Another drawback is voting isn’t entirely anonymous and students would even have the ability to check other student responses before replying (which is event easier if students follow their friends). The proposed system is also open to malicious attack. As everything after the hashtag is collected as a response students could get up to all sorts of hijinx to ruin your lovely chart.
Finally something not to be overlooked is the possible distraction element of actively opening back channel communication, although I’m sure there will be situations where this could enhance learning, and giving students an excuse to get lost in their mobile phone.
Putting all these issues aside for one moment, the model of using twitter as a EVS offers a lot of flexibility. As twitter’s search results can be pulled as RSS XML their is endless scope to harvest results and reuse them in a number of ways using either via in-house systems or existing web services. For example it would be very easy to develop a system which removed the dependency on Yahoo Pipes altogether, storing results in a separate local database which could be linked to a student management system or even a custom portal which allowed the continuation of discussion and learning outside the classroom. You also don’t need to only support just one platform, combining results from various status update sites like FriendFeed would be very easy to integrate.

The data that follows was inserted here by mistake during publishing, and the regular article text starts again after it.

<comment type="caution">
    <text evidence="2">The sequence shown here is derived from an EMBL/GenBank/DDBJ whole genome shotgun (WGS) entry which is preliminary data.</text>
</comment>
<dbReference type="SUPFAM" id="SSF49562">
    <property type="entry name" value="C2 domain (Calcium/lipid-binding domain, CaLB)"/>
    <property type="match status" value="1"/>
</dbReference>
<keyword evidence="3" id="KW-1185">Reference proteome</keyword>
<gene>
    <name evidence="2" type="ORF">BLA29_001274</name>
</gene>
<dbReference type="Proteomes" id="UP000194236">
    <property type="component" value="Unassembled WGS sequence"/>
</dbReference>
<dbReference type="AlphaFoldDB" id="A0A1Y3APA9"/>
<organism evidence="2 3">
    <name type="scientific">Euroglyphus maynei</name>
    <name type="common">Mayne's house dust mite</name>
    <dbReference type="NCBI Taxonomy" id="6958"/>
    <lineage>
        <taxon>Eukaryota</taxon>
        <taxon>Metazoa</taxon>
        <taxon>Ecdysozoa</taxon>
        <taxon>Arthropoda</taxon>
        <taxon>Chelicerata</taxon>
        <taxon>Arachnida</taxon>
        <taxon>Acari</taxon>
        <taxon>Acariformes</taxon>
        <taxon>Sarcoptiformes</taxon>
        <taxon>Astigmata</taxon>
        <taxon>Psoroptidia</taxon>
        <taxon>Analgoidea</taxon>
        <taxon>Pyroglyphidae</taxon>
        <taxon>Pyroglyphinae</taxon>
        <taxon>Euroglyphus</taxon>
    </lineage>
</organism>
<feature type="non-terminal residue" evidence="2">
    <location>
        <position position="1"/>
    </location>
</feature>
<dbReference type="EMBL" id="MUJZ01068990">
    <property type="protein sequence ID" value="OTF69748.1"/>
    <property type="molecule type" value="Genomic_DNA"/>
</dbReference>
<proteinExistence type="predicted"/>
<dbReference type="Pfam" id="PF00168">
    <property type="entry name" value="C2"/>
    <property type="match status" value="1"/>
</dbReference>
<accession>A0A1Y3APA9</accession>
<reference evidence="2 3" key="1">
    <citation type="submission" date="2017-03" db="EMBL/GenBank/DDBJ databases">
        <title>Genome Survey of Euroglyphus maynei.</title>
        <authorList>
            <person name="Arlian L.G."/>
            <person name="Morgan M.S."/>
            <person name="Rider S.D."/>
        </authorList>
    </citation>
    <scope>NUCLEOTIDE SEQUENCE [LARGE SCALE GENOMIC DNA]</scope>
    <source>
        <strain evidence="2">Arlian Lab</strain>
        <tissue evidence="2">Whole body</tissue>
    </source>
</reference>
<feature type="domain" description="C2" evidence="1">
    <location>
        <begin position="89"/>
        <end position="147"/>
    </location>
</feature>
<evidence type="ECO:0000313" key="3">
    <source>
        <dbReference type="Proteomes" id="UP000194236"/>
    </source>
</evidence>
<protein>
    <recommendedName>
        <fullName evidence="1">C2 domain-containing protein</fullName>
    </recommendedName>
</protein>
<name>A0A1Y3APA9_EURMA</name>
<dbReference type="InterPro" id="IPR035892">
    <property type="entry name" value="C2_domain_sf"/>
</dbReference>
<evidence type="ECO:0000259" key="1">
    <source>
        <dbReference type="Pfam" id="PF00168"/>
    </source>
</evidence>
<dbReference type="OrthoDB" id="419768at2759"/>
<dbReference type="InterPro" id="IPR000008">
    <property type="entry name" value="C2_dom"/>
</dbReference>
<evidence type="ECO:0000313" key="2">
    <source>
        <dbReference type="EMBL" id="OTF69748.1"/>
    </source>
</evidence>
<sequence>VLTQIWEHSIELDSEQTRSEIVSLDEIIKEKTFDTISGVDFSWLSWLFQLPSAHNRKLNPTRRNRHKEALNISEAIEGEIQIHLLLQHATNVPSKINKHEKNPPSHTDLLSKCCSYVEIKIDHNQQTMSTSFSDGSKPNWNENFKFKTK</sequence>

In summary, I hope I’ve stimulated the grey cells and demonstrated one way in which twitter could be used to enhance teaching and learning as a EVS alternative. TwEVS should should be seen as a working prototype and there is no doubt a lot more research to be done in this area. I’m sure with the hype associated with twitter it would be relatively easy to get some project funding to develop some of the ideas outlined above further.


Join the conversation

comment 12 comments
  • Tony Hirst

    If you build a poll handler on your own server, I guess you could arrange to have students dm votes to your twitter account, and then pull the responses down to your server and process them there?
    See also http://www.polleverywhere.com/

  • Martin Hawksey

    Hmm direct messages could work (you would have to follow students, which leads back to the old issue of the divide between work and social).
    I’ve looked at polleverywhere before. For me you just don’t get enough for free.
    Twtpoll is another one but voting is taken outside twitter.

  • Sean Eby

    As one of the founders of Poll Everywhere, we’re always bringing new features and capabilities to Poll Everywhere and the free plan. The true nature of the free plan is to allow people to see, with their own eyes, that the product does what we claim it to be able to do. The 30 free responses has real monetary costs that we incur (in the forms of messaging, customer service, and other inquiries from free users about how the product works). Which aspect do you feel does not give you “enough” that you wish we had more of for free?